3.14 An object is either a variable or a constant that resides at a physical memory address.
- In C, a constant does not reside in memory, (except for some string literals) and so is not an object.
It makes sense to me that a const will not have an actual memory location (except possibly for string literals) and that it depends on the compiler, which will most likely replace all references to it with the literal value. That being said, how is the following possible?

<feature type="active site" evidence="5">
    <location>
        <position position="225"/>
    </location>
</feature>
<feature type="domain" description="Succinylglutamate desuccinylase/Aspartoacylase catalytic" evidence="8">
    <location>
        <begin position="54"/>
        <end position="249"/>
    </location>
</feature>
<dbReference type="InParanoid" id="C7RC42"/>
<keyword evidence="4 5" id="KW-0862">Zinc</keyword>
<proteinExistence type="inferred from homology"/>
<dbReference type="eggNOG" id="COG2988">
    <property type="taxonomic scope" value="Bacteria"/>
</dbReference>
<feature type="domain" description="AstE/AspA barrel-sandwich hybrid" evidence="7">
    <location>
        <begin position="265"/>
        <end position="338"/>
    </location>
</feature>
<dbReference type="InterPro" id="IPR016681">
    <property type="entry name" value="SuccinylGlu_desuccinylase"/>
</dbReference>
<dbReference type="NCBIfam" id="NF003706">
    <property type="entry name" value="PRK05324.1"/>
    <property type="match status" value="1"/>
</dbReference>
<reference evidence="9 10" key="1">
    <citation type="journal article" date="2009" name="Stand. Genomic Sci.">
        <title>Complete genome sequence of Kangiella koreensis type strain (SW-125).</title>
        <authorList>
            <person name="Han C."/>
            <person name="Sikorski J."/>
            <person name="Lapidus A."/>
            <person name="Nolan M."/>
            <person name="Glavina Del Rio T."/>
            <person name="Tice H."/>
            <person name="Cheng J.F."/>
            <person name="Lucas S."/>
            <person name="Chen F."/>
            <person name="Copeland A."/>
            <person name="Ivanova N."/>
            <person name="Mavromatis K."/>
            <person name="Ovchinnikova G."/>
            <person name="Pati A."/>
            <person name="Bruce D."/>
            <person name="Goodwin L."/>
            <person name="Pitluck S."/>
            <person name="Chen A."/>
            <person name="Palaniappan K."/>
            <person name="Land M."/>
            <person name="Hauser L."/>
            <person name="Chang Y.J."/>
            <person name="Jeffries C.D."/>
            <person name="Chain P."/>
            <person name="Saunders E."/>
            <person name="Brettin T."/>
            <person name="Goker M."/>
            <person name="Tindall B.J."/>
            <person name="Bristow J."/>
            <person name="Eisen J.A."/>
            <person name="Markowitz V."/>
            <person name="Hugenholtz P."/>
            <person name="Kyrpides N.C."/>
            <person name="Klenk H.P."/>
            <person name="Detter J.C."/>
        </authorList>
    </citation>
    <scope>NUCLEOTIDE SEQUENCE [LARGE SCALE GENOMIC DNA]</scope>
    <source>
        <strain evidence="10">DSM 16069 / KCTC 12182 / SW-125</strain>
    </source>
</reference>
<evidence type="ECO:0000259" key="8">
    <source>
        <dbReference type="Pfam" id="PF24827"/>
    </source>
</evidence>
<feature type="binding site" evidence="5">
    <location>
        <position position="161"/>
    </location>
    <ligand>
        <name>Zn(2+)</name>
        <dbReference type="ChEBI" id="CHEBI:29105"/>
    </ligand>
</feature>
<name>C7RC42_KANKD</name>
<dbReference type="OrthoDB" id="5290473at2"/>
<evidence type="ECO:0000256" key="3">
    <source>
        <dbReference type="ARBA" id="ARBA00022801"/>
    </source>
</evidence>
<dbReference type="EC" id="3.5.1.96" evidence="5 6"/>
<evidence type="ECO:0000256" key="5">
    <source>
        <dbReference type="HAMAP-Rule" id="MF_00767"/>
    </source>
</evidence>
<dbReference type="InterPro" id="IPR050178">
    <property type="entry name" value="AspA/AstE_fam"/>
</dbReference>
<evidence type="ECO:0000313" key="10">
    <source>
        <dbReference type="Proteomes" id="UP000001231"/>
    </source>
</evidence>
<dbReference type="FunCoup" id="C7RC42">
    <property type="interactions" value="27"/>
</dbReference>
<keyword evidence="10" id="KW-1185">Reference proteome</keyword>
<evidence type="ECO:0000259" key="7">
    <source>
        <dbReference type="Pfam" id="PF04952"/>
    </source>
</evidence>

const int * foo;
This declares a pointer to a
const int. However, constants don't have an address, so what does this really mean? You can't have a pointer to a literal value that only exists at compile time.